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\"The Internet\'s gain in stature as an information resource has been the reference librarian\'s loss.
After all, the library isn\'t the first place most people think of when they need a digital gateway to information.\"
Now ask yourself, whose fault is that?
Whose fault is it that people even need to ask this question-
\"With all these commercial online reference services, will librarians become obsolete?\"
Here\'s an interesting one from interactionarchitect.com on how \"skeptical Internet users\" are using the internet. Skeptical Internet Users are those who are motivated by the Internet\'s promise of offering value, not by how cool it is. They don\'t use search engines, that is too much work, they just check out a few web sites regularly. They are unforgicing and ready to never visit your site again! Sounds like they need to visit a library and ask for some help!
This News.com Story on The Collaborative Digital Reference Service (CDRS) is quite interesting. The trial run began Friday, about 60 libraries took questions from library patrons. The first question sent through CDRS came from a library in England and was answered in Santa Monica, CA. The question asked for the most recent books published in English about ancient Byzantine cuisine.
\"Rather than watch idly as Internet companies like AskJeeves, Google or Yahoo fill the void, librarians believe their expertise, research collections and specialized catalogs not available on the Internet enable them to answer questions quickly and completely--for free.\" -- Read More
Here\'s a really cool site sent in by Bob Cox. The Internet Search FAQ covers all the bases, \"how can I find\", \"how can I find it faster?\", \"should I pay?\", and \"where can I get help?\", are all covered.
\"Although this website was compiled originally for writers, it has become increasingly clear that this FAQ (Frequently Asked Questions) list is of use to anyone who wants to find their way around the Net. \"
Wired is reporting The Internet Corporation for Assigned Names and Numbers (ICANN) has narrowed the field down to 10 finalists in the race to become the new DOT-COM! Check out the final TLD\'s and the folks sponsoring them.
Brian writes \"thestandard.com is one place reporting on ICANN\'s plans for the new TLDs.
\"staff of ICANN recommended Friday that no new top-level domains distinguishing between kid-friendly and kid-unfriendly material be added to the Internet at this time.\" \"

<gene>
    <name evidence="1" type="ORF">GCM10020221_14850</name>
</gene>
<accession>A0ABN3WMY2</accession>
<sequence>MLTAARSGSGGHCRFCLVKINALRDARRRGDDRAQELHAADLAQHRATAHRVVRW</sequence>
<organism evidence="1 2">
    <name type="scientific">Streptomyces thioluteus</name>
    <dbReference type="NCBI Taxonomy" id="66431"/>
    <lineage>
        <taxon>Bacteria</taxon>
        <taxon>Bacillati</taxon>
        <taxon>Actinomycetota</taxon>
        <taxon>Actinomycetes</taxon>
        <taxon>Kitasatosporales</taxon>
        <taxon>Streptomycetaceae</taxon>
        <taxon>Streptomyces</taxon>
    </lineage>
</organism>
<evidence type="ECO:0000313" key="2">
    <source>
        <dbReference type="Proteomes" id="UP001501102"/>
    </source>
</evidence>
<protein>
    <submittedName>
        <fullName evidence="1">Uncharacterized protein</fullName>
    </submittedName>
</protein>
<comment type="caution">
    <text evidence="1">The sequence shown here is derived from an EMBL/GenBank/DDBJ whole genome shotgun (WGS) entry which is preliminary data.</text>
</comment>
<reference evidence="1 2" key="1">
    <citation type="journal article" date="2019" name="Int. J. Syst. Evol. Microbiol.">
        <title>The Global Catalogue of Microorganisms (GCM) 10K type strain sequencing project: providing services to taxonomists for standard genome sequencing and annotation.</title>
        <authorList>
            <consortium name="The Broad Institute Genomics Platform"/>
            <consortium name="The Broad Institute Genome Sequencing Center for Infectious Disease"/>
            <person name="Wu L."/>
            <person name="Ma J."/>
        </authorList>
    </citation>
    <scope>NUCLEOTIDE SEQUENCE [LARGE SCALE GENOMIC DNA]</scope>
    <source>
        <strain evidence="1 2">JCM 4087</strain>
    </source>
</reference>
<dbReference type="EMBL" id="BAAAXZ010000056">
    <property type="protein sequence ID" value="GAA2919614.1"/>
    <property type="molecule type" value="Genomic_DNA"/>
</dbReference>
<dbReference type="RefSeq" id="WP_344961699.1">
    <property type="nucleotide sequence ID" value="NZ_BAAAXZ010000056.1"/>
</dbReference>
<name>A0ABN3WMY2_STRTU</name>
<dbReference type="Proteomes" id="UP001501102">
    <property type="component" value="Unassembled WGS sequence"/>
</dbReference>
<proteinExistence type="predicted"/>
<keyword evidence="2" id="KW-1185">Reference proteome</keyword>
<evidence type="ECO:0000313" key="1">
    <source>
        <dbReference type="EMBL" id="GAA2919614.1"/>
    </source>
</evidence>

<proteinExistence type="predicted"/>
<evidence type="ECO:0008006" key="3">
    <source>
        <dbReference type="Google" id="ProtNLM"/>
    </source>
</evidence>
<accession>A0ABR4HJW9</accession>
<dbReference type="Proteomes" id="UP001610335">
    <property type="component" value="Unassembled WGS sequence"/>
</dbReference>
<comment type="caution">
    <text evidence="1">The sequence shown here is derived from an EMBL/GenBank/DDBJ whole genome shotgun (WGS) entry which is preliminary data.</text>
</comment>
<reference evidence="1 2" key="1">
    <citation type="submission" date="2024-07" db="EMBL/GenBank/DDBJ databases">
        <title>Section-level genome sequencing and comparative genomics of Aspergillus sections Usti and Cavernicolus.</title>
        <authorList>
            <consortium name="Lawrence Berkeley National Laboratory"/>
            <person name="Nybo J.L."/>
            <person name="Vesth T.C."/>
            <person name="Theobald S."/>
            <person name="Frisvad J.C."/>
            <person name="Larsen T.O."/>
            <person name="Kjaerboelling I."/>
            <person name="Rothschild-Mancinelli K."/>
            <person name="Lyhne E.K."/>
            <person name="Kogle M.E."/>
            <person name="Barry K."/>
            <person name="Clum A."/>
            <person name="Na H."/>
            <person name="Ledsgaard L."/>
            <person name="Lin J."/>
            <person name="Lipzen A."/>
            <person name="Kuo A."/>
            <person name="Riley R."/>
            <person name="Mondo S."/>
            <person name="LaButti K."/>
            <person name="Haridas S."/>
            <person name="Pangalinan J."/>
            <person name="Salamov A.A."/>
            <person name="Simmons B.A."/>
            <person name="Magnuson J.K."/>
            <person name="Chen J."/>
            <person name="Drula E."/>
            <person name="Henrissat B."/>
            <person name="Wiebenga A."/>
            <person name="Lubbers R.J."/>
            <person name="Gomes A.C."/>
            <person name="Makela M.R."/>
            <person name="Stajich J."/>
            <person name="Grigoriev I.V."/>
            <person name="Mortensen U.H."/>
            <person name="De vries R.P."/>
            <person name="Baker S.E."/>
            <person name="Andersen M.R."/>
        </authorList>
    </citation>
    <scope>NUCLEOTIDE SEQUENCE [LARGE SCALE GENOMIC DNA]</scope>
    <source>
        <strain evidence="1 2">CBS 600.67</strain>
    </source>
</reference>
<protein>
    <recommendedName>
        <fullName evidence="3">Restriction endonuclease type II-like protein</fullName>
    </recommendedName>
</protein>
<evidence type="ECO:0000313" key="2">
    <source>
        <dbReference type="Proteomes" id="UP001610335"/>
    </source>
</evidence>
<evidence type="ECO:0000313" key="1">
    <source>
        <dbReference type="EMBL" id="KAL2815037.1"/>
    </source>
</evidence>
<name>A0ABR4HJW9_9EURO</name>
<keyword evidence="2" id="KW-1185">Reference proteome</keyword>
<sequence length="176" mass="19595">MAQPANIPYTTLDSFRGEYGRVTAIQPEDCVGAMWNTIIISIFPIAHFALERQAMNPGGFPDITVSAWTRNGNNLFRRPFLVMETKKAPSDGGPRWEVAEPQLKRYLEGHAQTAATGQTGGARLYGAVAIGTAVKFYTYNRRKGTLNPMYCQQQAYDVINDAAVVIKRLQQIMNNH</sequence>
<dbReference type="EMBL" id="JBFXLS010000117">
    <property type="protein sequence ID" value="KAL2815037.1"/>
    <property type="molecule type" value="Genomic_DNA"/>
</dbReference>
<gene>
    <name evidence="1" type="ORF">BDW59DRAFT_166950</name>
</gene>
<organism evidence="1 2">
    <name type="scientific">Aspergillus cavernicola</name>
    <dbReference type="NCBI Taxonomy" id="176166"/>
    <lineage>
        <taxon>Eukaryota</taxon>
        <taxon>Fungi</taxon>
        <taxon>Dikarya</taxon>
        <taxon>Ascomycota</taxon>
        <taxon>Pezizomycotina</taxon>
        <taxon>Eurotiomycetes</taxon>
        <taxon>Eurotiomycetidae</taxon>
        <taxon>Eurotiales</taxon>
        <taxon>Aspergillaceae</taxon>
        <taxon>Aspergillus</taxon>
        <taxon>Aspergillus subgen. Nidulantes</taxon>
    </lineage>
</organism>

They got 44 proposals on new names, and say only 17 of those are being considered.
\"Because of the inadequacies in the proposed technical and business measures to actually promote kid-friendly content, the evaluation team does not recommend selecting a dot-kids domain in the current phase of the TLD program,\" the staff report said. \"In addition, because of the controversy surrounding, and poor definition of the hoped-for benefits of dot-xxx, we also recommend against its selection at this time.\"
Here\'s an interesting story from Newscientist.com on internet searching. The idea here is the strategies you use when you surf the Web are exactly the same as the ones hunter-gatherers used to find food. They say we are plugged into the information superhighway, but deep down we\'re still a caveman. It\'s called \"foraging theory\", very interesting stuff.
Newsbytes.com is reporting New Hampshire court granted the father of a public school student access to obtain records of all students who used a computer in the school. The interenet records could not be considered as having the same legal protection as \"library user\" files, because the records could be produced with confidential information redacted.
So if library records can be produced without confidential information are they open too?
In this article on Traffick.com,
Nicholas Mercader suggests that early working models of the peer-to-peer file sharing concept are just the beginning of a major rethinking of search and retrieval on the Internet. -- Read More
2 Stories take different views on The
\"Surveying the Digital Future\" study by the University of California at Los Angeles Center for Communication Policy.
Says internet users are watching television 4.6 hours less per week than nonusers.
\"The influence of the Internet will dwarf television,\" said Jeffrey Cole, director of the center. \"The Internet has become the fastest-growing electronic technology in world history.\"
Says nearly two-thirds of all Americans have ventured online, and the majority of them deny that the Internet creates social isolation, ah.... denial.
\"What we\'ve found is that almost no one is afraid of the government monitoring us,\" they said. \"They\'re afraid corporations are watching what they do.\"